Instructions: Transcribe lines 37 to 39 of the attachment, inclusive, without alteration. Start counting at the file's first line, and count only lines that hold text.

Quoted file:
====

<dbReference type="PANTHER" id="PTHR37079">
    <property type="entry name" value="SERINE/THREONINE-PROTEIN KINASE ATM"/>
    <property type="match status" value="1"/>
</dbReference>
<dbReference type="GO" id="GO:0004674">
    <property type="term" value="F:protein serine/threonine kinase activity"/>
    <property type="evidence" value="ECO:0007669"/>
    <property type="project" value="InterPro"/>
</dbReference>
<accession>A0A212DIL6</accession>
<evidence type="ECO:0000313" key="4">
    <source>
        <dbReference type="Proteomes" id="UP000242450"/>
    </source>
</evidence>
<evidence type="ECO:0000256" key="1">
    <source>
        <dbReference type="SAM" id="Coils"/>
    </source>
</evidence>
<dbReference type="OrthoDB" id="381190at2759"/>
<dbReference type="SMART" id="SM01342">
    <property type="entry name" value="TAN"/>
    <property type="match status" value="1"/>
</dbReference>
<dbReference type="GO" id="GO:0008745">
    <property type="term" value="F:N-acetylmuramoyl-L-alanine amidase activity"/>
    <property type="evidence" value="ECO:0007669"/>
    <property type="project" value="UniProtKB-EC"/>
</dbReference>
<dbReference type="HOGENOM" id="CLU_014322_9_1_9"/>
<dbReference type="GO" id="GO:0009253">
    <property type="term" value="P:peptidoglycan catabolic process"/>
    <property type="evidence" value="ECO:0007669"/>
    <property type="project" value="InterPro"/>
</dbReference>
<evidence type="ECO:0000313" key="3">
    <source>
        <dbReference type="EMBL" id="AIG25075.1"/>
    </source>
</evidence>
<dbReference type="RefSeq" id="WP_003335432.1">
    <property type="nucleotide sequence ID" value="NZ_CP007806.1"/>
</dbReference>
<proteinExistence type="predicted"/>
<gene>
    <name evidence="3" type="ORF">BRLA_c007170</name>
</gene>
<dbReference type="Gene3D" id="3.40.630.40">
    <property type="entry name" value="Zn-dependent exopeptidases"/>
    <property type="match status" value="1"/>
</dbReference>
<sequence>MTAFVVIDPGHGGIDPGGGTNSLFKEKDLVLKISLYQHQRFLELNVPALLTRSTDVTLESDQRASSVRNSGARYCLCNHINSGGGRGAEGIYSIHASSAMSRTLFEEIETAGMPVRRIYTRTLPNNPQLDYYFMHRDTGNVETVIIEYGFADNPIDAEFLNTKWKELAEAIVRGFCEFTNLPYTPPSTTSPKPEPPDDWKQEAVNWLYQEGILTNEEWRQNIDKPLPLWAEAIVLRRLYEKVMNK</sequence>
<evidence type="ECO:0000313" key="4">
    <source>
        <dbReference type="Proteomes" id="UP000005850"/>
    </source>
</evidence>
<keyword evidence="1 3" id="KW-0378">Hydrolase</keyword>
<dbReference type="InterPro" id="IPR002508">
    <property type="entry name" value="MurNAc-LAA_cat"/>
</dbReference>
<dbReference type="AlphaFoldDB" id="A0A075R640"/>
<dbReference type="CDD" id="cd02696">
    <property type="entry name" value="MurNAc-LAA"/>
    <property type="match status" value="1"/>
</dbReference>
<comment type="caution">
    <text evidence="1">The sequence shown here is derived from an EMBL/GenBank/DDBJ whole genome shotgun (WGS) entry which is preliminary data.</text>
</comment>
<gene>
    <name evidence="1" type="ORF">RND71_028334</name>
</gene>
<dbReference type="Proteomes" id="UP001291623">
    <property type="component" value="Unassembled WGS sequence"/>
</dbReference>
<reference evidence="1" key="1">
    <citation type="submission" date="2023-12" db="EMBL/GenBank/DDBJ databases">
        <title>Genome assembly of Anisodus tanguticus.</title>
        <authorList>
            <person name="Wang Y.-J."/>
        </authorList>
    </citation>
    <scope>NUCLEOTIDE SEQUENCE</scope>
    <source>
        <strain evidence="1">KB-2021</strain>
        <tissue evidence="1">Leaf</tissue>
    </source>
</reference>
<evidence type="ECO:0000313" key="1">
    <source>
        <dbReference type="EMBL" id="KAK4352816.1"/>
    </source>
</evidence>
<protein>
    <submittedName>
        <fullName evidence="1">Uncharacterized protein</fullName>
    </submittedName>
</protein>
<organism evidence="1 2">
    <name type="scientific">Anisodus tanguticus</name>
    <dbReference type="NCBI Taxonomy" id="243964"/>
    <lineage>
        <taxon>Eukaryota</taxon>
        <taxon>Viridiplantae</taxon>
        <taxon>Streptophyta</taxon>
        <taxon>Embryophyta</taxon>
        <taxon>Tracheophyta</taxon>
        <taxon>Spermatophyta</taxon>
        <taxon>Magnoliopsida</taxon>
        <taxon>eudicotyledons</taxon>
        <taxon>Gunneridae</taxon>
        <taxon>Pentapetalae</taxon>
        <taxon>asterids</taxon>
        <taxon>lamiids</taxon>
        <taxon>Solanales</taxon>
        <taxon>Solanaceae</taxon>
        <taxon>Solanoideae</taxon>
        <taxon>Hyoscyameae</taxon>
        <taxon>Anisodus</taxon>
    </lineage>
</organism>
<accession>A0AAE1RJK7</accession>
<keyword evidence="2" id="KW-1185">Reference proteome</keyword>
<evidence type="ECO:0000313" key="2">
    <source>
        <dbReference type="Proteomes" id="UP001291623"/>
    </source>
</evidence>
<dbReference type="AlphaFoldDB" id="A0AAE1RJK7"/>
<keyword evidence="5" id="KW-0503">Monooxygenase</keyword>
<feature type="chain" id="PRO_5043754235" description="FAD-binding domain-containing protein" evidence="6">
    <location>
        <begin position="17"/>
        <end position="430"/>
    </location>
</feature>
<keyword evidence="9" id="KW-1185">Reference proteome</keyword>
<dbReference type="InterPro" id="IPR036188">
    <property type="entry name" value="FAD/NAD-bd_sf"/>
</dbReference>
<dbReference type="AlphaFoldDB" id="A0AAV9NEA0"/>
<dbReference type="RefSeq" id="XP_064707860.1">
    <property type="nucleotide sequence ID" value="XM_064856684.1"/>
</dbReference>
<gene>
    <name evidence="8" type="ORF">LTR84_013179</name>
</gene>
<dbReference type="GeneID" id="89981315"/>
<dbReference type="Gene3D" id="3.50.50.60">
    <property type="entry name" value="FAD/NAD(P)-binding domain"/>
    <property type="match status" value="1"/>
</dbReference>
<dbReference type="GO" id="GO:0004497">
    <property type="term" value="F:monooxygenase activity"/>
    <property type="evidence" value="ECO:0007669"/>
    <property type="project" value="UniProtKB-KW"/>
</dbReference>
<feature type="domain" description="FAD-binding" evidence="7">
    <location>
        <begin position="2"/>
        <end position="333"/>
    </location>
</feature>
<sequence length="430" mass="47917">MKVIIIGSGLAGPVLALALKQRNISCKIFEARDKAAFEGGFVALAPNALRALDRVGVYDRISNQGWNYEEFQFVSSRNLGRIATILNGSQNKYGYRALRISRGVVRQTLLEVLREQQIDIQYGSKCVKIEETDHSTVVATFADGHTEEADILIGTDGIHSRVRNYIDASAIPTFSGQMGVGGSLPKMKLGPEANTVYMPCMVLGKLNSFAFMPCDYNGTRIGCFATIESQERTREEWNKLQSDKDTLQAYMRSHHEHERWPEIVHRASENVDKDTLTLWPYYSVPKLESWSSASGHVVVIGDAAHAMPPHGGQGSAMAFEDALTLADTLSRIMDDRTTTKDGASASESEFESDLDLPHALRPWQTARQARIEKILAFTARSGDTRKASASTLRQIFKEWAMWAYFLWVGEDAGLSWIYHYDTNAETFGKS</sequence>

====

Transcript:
<evidence type="ECO:0000313" key="3">
    <source>
        <dbReference type="EMBL" id="AIG25075.1"/>